1952 43 88lbs 35+1 Flood 8’9” on 8/3. One red fish.
1953 78 166lbs 22+1   = 23 AD G-G died leaving Finavon Estate to Susan Mazur. One autumn (F) salmon of 14lbs. Only one rod fished properly.
1954 102 214lbs 43+3   = 46 Upper proprietors’ lease of Kinnaird netting terminated” 3 red fish rtd.
1955 9 22lbs 13+9   = 22 Exceptionally dry summer. August 8th “off the gauge” 9 red October fish
1956 178 366lbs 17+8   = 25 “Extensive repairs to Kinnaird dyke impeded entrance to fish pass. 8 red Oct fish returned”
1957 254 530lbs 48+35 = 83 Big flood in Dec height not recorded. 35 red fish returned in Sept-Oct. No autumn fish
1958 144 312lbs 80+61 = 141 Most August fish in “fair condition” & 61 red fish returned in Spt-Oct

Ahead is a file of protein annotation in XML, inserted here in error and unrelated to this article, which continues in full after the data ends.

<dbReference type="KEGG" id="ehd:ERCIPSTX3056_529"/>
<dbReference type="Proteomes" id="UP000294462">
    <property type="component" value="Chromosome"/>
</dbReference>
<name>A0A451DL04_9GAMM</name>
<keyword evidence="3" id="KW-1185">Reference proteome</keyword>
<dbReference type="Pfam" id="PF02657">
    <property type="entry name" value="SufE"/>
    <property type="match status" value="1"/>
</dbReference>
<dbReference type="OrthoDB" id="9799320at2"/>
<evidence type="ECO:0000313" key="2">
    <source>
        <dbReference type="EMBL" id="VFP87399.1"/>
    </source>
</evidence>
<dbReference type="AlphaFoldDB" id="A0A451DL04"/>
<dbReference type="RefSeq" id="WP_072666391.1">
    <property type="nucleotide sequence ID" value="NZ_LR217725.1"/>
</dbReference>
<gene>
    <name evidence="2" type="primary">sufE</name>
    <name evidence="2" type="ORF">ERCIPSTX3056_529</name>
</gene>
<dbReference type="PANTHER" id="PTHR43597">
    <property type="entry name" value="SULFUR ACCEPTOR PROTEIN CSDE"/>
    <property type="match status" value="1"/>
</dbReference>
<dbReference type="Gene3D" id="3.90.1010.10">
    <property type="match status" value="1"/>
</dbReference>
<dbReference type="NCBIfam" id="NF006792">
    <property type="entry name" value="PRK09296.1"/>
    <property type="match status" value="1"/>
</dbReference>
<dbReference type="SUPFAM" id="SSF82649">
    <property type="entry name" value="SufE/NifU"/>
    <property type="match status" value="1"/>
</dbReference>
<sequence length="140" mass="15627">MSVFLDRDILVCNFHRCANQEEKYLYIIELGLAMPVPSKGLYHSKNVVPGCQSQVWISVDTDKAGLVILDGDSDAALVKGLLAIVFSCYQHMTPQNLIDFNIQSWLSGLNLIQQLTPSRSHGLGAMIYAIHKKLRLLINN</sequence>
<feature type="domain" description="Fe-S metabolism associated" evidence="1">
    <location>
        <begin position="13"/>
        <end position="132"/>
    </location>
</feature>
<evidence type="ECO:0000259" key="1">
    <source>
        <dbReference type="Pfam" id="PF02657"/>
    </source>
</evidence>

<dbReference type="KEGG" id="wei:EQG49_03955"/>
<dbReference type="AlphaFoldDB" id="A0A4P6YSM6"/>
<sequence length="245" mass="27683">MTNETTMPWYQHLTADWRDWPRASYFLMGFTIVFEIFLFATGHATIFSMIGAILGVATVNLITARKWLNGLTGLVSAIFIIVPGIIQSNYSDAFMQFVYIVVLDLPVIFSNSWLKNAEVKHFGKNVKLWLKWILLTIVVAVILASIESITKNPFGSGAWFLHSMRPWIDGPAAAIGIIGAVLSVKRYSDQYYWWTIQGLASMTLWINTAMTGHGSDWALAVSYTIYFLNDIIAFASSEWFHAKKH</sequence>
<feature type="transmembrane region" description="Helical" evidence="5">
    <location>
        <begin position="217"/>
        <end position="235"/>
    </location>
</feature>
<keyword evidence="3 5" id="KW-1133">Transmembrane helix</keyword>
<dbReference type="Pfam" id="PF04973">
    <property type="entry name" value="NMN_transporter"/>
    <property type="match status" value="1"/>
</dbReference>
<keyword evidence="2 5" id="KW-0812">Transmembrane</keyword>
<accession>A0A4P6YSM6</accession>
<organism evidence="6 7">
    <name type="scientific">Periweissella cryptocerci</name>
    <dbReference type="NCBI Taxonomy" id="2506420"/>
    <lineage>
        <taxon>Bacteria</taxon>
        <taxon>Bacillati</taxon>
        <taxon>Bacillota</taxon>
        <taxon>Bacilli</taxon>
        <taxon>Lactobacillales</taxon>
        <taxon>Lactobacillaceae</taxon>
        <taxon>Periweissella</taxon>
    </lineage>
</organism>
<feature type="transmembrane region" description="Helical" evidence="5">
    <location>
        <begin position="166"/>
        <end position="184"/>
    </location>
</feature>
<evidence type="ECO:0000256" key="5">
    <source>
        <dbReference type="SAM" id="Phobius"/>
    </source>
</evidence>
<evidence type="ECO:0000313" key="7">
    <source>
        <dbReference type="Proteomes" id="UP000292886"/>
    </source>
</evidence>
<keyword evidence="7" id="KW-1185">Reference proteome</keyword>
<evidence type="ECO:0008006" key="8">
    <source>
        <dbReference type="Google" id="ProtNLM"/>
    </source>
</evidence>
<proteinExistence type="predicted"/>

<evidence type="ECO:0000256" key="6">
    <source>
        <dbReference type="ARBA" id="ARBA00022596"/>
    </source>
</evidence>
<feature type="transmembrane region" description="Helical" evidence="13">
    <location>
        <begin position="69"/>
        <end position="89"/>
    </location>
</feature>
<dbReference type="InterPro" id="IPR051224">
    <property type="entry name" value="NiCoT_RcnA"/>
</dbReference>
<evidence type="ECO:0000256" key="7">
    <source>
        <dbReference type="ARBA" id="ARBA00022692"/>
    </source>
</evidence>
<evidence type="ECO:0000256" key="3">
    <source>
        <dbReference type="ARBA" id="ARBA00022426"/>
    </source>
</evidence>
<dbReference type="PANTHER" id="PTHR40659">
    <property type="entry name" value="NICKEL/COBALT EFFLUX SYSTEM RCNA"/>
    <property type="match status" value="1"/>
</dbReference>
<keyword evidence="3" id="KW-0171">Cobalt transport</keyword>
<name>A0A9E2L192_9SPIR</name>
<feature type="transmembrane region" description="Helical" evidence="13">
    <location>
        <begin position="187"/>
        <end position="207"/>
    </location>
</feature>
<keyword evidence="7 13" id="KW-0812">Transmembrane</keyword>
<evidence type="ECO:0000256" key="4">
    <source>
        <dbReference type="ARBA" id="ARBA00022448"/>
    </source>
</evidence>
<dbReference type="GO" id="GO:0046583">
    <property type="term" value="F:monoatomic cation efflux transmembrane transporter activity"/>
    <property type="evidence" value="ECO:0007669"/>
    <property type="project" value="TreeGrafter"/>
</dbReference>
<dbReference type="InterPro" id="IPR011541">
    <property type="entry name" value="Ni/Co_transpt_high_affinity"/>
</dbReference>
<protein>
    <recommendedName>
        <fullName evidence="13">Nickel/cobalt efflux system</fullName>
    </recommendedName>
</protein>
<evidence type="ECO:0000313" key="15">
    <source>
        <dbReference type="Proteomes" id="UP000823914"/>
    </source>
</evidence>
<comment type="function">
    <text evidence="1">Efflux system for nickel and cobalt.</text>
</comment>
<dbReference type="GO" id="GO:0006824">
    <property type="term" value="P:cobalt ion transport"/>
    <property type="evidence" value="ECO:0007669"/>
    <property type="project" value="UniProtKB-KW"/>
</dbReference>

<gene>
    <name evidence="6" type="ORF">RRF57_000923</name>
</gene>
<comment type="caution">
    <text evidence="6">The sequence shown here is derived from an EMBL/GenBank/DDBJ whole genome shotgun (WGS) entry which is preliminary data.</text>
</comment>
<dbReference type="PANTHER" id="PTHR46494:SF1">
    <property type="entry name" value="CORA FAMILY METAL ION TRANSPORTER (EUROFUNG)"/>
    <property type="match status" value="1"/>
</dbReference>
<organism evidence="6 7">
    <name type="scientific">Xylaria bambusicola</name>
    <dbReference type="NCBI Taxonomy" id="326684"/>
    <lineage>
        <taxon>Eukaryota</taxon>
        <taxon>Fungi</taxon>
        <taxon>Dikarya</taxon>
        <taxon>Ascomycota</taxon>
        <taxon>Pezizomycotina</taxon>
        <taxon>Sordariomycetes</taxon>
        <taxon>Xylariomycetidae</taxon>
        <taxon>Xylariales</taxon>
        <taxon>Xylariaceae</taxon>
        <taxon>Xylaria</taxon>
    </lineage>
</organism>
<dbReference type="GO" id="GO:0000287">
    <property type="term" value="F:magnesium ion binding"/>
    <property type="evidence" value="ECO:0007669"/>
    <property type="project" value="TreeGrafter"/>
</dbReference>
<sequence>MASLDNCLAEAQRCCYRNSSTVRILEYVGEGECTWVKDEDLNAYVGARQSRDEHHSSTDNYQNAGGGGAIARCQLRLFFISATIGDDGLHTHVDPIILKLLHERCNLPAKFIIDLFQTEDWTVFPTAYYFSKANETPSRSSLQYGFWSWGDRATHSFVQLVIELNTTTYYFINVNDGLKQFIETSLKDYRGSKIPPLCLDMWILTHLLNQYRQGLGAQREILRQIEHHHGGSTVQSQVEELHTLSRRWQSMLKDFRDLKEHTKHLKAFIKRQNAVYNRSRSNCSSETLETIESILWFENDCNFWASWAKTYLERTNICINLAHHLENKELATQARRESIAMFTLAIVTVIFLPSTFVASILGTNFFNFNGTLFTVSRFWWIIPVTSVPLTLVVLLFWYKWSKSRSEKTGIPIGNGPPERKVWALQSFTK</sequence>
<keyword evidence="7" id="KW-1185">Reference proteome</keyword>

1959 88 198lbs 45 24/10 sea-liced grilse (m) of 7.5lbs
1960 262 563lbs 12oz 60+22 =82 25/10 spate 9’0” Sept& Oct 22 red fish returned
1961 111 233lbs 12oz 57+34 =91 Sept & Oct 34 red fish returned. 2 fresh autumn fish in Oct of 15.5lbs (f)  & 21.5lbs (m).
1962 204 445lbs 8oz 38+13 = 51 29/9 Spate of 10’0” at Braedownie. Bridge destroyed. 7’1” at Brechin. Sept & Oct 13 red fish returned. 2 ST over 4lbs.
1963 266 690lbs 8oz 40+21 = 61 A Walker killed ST of 6lbs 2oz. Sept & Oct 21 red fish returned. Joseph Johnsons caught a 20lbs 14oz ST in nets 33” length 27” girth. Best ST at FCW = 6lbs 6oz.
1964 165 328lbs 12oz 50+21 = 71 D.Reid killed ST of 6lbs 6oz. Sept & Oct 21 red fish returned.
1965 317 690lbs 8oz 26+10 = 36 Joseph Johnsons caught a 20lbs 14oz ST in nets 33” length 27” girth. Best ST at FCW by by R Smith at 7lbs 4oz. 10 red fish returned. 1xfresh salmon in Sept of 18lbs 12oz